A press release today from the Colorado Secretary of State’s office celebrates the signing by Gov. Jared Polis of a package of bills that builds on Colorado’s already proud record of extremely high voter participation:
Today, Governor Jared Polis signed into law a package of legislation aimed at increasing access to and representation in our democracy. The new laws increase disclosure of political spending, expand automatic voter registration, increase voting access for all eligible Coloradans– including increased polling locations and drop boxes in the days leading up to and on Election Day — and guarantee polling locations or drop boxes on public universities and tribal lands. Campaign finance reform, expanded automatic voter registration, and improved access to voting for Coloradans were all priorities for Secretary of State Jena Griswold this year. Secretary Griswold worked with the legislature to advance this agenda.
“Colorado voters belong at the center of our democracy. These new laws will shine light on secret political spending; stop special-interests, corporations, and the well-connected from side-stepping the law; and increase access to voter registration and voting for all eligible Coloradans,” said Secretary Griswold. “I am proud of the work we accomplished with the legislature to help build a democracy that Coloradans can believe in, and further secure Colorado as a leader in election access and campaign finance transparency.”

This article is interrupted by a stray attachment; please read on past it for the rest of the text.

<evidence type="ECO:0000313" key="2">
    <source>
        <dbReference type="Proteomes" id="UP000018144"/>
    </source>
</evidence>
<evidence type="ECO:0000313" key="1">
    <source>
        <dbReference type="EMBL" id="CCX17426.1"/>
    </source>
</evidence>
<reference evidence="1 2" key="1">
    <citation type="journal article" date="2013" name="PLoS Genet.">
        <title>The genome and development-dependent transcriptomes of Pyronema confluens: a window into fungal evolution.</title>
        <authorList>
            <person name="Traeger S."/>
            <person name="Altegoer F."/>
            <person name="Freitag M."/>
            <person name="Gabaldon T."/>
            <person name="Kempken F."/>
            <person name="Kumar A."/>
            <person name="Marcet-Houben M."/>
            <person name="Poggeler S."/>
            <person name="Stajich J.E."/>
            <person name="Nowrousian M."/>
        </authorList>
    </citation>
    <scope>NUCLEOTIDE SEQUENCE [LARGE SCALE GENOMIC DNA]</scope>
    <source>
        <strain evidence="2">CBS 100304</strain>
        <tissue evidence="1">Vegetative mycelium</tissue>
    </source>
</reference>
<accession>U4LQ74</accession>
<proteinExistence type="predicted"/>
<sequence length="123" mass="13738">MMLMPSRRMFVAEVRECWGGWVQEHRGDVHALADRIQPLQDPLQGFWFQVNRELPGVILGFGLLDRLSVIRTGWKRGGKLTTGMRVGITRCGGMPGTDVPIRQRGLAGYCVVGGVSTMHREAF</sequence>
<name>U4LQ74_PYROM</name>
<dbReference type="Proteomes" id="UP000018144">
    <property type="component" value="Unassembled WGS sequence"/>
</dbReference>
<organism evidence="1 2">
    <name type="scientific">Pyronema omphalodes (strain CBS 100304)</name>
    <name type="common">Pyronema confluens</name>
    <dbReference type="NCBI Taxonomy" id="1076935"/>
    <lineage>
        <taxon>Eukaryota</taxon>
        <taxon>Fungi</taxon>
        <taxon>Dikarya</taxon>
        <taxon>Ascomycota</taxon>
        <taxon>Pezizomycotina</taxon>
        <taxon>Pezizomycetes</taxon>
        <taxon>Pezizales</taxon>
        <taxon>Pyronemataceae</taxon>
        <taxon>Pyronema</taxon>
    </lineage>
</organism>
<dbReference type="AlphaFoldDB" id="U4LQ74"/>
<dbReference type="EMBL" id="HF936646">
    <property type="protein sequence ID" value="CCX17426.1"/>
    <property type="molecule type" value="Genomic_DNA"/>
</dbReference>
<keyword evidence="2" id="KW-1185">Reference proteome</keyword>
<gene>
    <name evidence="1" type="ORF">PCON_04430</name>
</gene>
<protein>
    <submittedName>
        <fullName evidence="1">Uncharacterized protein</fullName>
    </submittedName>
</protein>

As most of our readers know, Colorado presently has the second-highest rate of voter participation in the country, beat out only by the perennial do-gooders of the state of Minnesota. Automatic Voter Registration (Senate Bill 19-235) and two other bills expanding access to voter service centers and voters with disabilities, along with The Clean Campaign Act of 2019 (House Bill 19-1318) requiring more disclosure from SuperPACS and banning foreign spending on local elections all signed into law today, meant to build on that record of success while keeping disclosure laws up to date with the times.
Secretary Griswold took some silly-season fire last week after an open records request from Scott Gessler’s vindictive former deputy Suzanne Staiert revealed Griswold’s office had run a press release on Alabama’s controversial abortion ban by staff at Planned Parenthood for suggested edits–an incident ripe for wedge issue pearl-clutching, but in truth a routine occurrence on both sides in regular consultation with their friendly organizations. After Republican lawmakers run industry-authored “model” bills year after year and brag about conservative operatives from Americans for Prosperity working out of their offices during the legislative session, it’s ridiculous to get upset about a few suggested edits to a press release from an advocacy group that works on the issue.
What matters is this: Colorado’s nation-beating election system got even better yesterday with the help of legislation supported by Secretary of State Jena Griswold. If we top Minnesota in 2020 and become America’s most participatory electorate, Secretary Griswold will get the credit–deservedly, unlike Griswold’s Republican predecessor who opposed the 2013 reforms he later took credit for.
In the end, there are two kinds of political news: news you talk about for a couple of days and then forget about and news that changes things. The legislation signed by Gov. Polis is the latter, and it’s that success Secretary Griswold’s detractors tried to step on.